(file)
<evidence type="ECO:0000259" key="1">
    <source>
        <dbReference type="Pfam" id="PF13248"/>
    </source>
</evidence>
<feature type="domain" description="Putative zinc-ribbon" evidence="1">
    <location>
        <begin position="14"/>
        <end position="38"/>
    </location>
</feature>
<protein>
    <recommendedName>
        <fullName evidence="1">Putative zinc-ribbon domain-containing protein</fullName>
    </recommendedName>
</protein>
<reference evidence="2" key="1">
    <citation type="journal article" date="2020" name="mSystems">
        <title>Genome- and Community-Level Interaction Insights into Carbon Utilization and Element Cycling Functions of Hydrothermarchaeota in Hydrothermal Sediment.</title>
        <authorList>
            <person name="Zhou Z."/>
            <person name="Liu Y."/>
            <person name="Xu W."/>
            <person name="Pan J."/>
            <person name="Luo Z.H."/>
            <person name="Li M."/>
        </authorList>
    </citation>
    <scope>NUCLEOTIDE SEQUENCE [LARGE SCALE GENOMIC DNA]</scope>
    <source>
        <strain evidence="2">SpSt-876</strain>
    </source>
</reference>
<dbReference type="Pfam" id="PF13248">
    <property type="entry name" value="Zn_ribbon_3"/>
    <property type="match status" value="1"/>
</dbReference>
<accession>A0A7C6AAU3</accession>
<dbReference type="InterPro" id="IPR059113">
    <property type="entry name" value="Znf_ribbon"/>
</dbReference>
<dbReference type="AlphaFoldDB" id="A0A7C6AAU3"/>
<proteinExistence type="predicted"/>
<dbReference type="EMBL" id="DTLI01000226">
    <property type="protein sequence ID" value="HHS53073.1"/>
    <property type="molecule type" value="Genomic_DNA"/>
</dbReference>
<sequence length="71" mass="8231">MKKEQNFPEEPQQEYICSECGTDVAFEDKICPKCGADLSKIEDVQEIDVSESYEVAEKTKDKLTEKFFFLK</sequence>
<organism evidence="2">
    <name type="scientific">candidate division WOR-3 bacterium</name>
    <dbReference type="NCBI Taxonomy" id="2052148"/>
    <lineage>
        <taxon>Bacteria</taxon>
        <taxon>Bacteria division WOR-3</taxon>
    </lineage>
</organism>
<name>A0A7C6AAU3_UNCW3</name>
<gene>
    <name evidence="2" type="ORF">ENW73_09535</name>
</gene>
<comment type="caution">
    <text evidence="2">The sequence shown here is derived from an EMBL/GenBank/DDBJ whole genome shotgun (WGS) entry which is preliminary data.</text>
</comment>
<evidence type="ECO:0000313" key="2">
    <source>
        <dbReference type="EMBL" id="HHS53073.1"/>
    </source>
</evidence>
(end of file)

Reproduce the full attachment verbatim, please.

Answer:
<evidence type="ECO:0000259" key="1">
    <source>
        <dbReference type="Pfam" id="PF13248"/>
    </source>
</evidence>
<feature type="domain" description="Putative zinc-ribbon" evidence="1">
    <location>
        <begin position="14"/>
        <end position="38"/>
    </location>
</feature>
<protein>
    <recommendedName>
        <fullName evidence="1">Putative zinc-ribbon domain-containing protein</fullName>
    </recommendedName>
</protein>
<reference evidence="2" key="1">
    <citation type="journal article" date="2020" name="mSystems">
        <title>Genome- and Community-Level Interaction Insights into Carbon Utilization and Element Cycling Functions of Hydrothermarchaeota in Hydrothermal Sediment.</title>
        <authorList>
            <person name="Zhou Z."/>
            <person name="Liu Y."/>
            <person name="Xu W."/>
            <person name="Pan J."/>
            <person name="Luo Z.H."/>
            <person name="Li M."/>
        </authorList>
    </citation>
    <scope>NUCLEOTIDE SEQUENCE [LARGE SCALE GENOMIC DNA]</scope>
    <source>
        <strain evidence="2">SpSt-876</strain>
    </source>
</reference>
<dbReference type="Pfam" id="PF13248">
    <property type="entry name" value="Zn_ribbon_3"/>
    <property type="match status" value="1"/>
</dbReference>
<accession>A0A7C6AAU3</accession>
<dbReference type="InterPro" id="IPR059113">
    <property type="entry name" value="Znf_ribbon"/>
</dbReference>
<dbReference type="AlphaFoldDB" id="A0A7C6AAU3"/>
<proteinExistence type="predicted"/>
<dbReference type="EMBL" id="DTLI01000226">
    <property type="protein sequence ID" value="HHS53073.1"/>
    <property type="molecule type" value="Genomic_DNA"/>
</dbReference>
<sequence length="71" mass="8231">MKKEQNFPEEPQQEYICSECGTDVAFEDKICPKCGADLSKIEDVQEIDVSESYEVAEKTKDKLTEKFFFLK</sequence>
<organism evidence="2">
    <name type="scientific">candidate division WOR-3 bacterium</name>
    <dbReference type="NCBI Taxonomy" id="2052148"/>
    <lineage>
        <taxon>Bacteria</taxon>
        <taxon>Bacteria division WOR-3</taxon>
    </lineage>
</organism>
<name>A0A7C6AAU3_UNCW3</name>
<gene>
    <name evidence="2" type="ORF">ENW73_09535</name>
</gene>
<comment type="caution">
    <text evidence="2">The sequence shown here is derived from an EMBL/GenBank/DDBJ whole genome shotgun (WGS) entry which is preliminary data.</text>
</comment>
<evidence type="ECO:0000313" key="2">
    <source>
        <dbReference type="EMBL" id="HHS53073.1"/>
    </source>
</evidence>